Construction businesses of all sizes remain at elevated or maximum capacity levels. Many firms have struggled to recruit to meet increased demand in the last 18 months. Higher-than-expected price returns in the pre-contract stage and post-contract design issues are different in nature but both have similar capacity-related causes. Requests for extended tendering periods are not uncommon. Full order books among contractors have led to changes in bargaining. Contractors have sought early commercial positions where negotiation is the only procurement route that would be countenanced. Supply chain pressures are likely to continue into the next quarter, before the effects of sector changes become apparent on workloads, perception and sentiment.
Across the UK, preliminaries costs are higher as a result of staff recruitment and retention pressures experienced throughout the industry. Similarly, overheads and profits levels are higher overall as a result of stronger sentiment. The spread of overheads and profit levels narrowed during this period of better growth. During the gloomier days of 2011, 2012 and 2013 the range of overheads and profit levels was much wider. Stronger market conditions therefore enable firmer views of prevailing on-costs, with outlying positions for overheads and profit levels now moved into line with market sentiment.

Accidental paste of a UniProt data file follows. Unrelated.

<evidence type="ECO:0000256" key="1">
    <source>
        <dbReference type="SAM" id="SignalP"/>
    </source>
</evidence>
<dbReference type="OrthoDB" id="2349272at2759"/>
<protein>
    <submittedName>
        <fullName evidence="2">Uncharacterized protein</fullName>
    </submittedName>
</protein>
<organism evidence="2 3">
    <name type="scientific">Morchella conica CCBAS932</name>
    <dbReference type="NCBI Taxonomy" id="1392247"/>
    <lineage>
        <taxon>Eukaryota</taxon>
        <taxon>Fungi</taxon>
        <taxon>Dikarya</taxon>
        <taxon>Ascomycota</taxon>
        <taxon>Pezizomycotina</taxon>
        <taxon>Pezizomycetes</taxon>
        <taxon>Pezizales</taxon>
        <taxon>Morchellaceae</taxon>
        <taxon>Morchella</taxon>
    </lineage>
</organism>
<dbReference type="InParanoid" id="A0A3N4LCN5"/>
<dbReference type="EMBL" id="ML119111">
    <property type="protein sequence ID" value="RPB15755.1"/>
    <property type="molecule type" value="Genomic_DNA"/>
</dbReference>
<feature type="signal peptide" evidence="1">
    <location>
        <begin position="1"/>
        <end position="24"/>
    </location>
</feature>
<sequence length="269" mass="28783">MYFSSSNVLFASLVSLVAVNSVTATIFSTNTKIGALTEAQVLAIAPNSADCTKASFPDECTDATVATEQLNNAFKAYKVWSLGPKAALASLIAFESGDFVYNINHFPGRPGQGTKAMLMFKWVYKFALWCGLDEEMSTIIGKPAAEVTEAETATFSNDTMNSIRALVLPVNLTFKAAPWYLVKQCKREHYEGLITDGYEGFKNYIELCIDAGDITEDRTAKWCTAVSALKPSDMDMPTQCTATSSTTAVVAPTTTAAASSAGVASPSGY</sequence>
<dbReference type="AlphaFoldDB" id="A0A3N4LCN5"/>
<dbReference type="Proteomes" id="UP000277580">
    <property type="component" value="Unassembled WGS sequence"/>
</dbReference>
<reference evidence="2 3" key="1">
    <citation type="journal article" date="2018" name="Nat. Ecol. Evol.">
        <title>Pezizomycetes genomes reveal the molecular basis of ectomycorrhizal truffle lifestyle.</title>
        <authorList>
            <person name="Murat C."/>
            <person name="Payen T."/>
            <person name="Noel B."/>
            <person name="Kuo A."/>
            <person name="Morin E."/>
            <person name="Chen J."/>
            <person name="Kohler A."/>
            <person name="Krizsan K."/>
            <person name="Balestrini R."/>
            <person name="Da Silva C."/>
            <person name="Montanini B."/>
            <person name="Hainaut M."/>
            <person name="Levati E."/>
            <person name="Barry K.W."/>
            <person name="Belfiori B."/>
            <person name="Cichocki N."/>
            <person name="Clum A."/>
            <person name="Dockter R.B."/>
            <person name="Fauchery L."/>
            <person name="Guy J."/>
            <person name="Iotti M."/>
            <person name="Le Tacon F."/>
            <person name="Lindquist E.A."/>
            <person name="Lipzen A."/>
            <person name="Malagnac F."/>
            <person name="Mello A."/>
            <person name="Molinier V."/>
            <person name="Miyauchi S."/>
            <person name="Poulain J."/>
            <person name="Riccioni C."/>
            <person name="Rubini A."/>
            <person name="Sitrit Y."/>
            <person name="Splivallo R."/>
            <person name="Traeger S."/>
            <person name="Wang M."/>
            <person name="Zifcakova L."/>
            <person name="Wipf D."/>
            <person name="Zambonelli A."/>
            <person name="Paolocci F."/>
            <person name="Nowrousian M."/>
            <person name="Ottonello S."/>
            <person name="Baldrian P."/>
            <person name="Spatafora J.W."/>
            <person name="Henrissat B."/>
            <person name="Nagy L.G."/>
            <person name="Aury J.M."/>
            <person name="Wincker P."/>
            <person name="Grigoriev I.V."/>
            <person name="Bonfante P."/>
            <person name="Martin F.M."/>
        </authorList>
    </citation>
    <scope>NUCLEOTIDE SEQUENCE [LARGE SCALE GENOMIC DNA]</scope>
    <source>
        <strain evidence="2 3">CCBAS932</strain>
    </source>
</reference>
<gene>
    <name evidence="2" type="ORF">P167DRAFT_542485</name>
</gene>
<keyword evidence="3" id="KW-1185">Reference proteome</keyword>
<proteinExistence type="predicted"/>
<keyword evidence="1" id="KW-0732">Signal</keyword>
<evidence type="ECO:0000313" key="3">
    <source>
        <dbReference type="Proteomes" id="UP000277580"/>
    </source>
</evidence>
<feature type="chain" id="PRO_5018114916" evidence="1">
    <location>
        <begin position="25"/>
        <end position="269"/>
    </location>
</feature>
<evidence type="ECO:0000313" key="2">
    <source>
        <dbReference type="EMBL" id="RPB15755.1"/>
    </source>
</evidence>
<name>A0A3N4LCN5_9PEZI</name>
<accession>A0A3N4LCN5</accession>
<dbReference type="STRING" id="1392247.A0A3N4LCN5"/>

Achieving more with the same resources will be necessary in the near term in order to meet sustained output requirements. Should the industry’s output and new orders take off again, then price growth will continue and firms will continue to feel stretched. What will now feature is the effect of the remaining 50% of deficit-related public sector spending cuts planned for 2015-2018 and the consequent dent to economic confidence.
03 / Focus: Coalition review
The coalition can claim to have got Britain building again. The last two years have posted significant improvements in total construction output.